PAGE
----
Consumer Spending Drops in April

The gauge of spending for consumers in the U.S. fell during April, another stumble in the U.S. economy after months of distorted readings due to the harsh winter.

Personal consumption a gauge that captures spending on services and goods dropped a seasonally adjusted 0.1% compared to March, said the Department of Commerce on Friday.

The forecast had been for growth of 0.1% by economists. The growth in March was revised up from 0.9% to 1% from what was reported previously.

The growth rate in March for spending by consumers was the fastest in the country since August of 2009.

A number of indicators have had volatility over the past few months because of the effects of the harsh winter fading, though most suggest output in the economy will return during the second quarter following a tough first quarter of this year.

The GDP dropped during the first quarter to a seasonally adjusted 1.0% despite strong spending by consumers, showed revised Commerce Department data on Thursday.

Consumer spending increased by an annual rate of 3.1% during the first three months buoyed by an increase in outlays in healthcare as millions of Americans previously uninsured enrolled in the insurance plans that were created through the new law for healthcare.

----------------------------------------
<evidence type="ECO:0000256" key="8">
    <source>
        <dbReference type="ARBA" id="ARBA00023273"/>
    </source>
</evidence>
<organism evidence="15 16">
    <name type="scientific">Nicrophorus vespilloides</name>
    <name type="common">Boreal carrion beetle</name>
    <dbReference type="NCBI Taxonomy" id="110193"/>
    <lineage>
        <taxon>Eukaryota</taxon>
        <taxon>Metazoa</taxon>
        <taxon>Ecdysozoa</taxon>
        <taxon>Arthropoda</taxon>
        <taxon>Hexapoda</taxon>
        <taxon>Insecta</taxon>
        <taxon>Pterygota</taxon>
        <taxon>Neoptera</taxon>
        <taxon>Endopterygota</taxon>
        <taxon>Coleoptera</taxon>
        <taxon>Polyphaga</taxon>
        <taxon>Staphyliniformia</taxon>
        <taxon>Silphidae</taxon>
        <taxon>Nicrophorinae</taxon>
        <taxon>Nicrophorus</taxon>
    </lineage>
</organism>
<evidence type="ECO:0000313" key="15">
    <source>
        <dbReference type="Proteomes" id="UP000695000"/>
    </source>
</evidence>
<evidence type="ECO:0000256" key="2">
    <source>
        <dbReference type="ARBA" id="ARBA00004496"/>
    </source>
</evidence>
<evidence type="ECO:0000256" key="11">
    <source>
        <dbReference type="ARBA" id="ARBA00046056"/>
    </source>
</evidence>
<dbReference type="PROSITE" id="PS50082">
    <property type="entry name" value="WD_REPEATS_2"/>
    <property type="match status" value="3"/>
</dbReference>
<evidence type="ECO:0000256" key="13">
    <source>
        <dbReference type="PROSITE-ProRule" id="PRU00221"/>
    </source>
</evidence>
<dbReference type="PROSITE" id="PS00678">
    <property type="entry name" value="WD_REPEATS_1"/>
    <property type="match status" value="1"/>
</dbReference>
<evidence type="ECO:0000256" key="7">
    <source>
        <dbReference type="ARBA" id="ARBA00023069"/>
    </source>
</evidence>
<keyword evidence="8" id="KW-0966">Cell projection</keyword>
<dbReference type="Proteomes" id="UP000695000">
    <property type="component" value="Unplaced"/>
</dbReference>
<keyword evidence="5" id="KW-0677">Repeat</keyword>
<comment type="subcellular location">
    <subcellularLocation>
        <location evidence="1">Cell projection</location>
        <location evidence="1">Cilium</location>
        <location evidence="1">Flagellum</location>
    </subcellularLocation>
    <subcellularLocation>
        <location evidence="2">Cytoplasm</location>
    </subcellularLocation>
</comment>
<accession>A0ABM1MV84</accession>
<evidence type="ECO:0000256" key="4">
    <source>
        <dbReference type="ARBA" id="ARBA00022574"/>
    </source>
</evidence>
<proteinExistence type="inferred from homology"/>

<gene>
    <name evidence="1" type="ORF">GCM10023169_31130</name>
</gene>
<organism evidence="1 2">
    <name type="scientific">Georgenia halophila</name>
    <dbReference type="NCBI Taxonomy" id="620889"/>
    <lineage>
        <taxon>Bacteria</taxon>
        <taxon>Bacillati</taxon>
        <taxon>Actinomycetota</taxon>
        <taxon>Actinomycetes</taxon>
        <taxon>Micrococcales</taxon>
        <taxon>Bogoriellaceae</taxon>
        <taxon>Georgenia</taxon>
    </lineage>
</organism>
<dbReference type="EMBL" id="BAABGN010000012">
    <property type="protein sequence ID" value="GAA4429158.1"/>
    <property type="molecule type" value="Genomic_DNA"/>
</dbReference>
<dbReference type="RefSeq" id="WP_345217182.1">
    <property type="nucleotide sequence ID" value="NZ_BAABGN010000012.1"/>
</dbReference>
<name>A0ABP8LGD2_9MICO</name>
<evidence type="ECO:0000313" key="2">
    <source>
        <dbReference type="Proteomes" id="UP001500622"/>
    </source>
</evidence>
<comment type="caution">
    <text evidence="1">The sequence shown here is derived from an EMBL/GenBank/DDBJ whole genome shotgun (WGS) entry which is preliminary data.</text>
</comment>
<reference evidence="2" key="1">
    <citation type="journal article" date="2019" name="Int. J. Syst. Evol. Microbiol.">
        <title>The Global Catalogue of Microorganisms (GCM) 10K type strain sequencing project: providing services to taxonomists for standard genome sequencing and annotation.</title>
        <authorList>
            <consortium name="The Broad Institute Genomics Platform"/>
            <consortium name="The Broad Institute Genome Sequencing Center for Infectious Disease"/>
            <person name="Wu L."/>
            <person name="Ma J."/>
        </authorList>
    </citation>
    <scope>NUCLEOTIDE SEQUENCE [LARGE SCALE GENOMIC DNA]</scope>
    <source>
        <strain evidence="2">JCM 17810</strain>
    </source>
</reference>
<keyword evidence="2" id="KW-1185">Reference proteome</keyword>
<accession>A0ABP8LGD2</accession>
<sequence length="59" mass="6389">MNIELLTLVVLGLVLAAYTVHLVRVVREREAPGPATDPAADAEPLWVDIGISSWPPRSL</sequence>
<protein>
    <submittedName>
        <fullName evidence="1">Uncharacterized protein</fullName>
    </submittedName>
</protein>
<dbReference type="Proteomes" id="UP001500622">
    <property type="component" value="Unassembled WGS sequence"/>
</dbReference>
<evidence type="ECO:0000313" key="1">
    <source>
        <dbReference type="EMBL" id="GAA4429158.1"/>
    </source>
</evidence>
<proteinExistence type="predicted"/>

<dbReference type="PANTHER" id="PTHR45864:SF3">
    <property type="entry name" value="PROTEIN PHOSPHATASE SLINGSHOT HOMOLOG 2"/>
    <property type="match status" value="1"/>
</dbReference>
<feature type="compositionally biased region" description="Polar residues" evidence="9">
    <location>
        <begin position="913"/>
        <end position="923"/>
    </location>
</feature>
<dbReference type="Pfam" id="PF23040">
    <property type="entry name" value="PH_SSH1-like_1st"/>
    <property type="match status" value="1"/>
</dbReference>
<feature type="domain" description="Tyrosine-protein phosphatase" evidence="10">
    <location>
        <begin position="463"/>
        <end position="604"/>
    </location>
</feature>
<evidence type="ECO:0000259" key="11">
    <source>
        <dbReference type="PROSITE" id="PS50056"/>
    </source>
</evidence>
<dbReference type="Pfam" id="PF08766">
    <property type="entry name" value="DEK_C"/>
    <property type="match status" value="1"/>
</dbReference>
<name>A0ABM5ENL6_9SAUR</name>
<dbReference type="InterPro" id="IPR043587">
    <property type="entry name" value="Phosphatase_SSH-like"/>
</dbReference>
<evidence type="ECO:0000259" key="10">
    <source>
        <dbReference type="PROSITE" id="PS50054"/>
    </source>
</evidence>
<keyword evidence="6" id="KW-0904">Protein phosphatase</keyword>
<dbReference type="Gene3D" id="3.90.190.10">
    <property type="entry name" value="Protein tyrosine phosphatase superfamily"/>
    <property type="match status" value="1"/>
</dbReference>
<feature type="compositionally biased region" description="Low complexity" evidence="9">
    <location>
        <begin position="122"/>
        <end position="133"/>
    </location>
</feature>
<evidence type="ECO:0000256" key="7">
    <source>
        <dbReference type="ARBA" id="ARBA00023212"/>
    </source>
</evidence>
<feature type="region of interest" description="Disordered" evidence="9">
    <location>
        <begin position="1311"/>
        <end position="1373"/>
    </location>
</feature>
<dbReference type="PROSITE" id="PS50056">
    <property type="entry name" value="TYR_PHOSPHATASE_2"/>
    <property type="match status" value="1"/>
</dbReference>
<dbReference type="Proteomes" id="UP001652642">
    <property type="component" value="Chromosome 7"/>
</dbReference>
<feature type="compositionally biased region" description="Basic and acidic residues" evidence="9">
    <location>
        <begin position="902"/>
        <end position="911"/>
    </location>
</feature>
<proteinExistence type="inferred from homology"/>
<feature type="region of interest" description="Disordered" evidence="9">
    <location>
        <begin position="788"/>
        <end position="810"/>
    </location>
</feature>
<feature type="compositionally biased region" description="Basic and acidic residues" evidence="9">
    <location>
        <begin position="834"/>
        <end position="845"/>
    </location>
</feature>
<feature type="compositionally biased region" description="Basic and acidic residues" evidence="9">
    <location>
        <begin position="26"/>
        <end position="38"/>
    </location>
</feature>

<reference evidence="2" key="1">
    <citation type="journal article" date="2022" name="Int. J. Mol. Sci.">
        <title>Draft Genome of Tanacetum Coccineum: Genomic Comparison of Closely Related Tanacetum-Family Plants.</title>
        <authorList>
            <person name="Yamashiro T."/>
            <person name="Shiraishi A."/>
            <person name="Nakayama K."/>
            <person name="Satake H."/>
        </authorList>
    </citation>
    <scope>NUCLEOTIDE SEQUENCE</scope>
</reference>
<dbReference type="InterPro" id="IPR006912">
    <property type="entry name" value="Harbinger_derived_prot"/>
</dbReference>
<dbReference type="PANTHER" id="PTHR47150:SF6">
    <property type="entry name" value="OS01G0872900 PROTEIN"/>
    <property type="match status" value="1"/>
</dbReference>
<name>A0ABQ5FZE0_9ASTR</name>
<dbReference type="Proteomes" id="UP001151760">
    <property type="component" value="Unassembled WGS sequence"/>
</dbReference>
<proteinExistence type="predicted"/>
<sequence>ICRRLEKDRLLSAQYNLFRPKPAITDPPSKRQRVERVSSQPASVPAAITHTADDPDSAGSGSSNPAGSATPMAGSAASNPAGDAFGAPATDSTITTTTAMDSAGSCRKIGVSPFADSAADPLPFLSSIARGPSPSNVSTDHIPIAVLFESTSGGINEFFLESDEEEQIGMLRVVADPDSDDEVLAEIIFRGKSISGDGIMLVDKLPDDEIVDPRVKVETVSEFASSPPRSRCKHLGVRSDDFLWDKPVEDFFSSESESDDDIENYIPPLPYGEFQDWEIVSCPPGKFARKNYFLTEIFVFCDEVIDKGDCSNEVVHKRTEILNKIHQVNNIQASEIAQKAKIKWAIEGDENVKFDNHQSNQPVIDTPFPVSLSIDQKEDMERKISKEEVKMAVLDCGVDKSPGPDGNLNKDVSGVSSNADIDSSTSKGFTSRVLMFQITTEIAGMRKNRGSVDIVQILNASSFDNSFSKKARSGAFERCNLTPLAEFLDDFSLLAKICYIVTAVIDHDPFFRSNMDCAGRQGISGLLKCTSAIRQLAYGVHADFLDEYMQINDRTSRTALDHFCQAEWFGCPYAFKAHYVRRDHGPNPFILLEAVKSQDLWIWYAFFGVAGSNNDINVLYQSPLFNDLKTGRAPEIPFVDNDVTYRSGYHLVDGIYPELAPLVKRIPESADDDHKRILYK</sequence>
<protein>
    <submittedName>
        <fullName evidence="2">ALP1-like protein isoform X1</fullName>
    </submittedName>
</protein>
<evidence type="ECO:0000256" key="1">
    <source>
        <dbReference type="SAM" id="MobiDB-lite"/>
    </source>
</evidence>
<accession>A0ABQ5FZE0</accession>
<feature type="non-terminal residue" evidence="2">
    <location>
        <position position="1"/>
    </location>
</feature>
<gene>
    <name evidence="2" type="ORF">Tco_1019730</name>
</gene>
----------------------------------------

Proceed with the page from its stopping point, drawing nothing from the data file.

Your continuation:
The report on Friday showed that the consumer spending in April slowdown was one that was broad based. Consumption dropped by 0.1% following a spike of 0.8% in March.

That was the result most likely of a drop in electricity and gas consumption from the high levels during this past winter. Other data pointed to a steep decrease in April of utilities output.

Spending for goods fell by 0.1% during April, after increasing by 1.4% during March. Automakers reported in early May that sales had fallen in April, following a high of seven years during March as the demand pent up during the winter was released.

Personal income a measure of income for government transfers, investment and wages, increased by 0.3% during April, which was down just slightly from March’s growth of 0.5%.

The information showed a drop in payments to Medicaid, which surged in months prior because of payments tied to the new law for healthcare.

Incomes going forward should be helped by an increase in jobs. The economy helped add over 288,000 new jobs during April, which was the second biggest monthly increase since 2009 when the recession ended. During the two prior months, over 200,000 new jobs are added.

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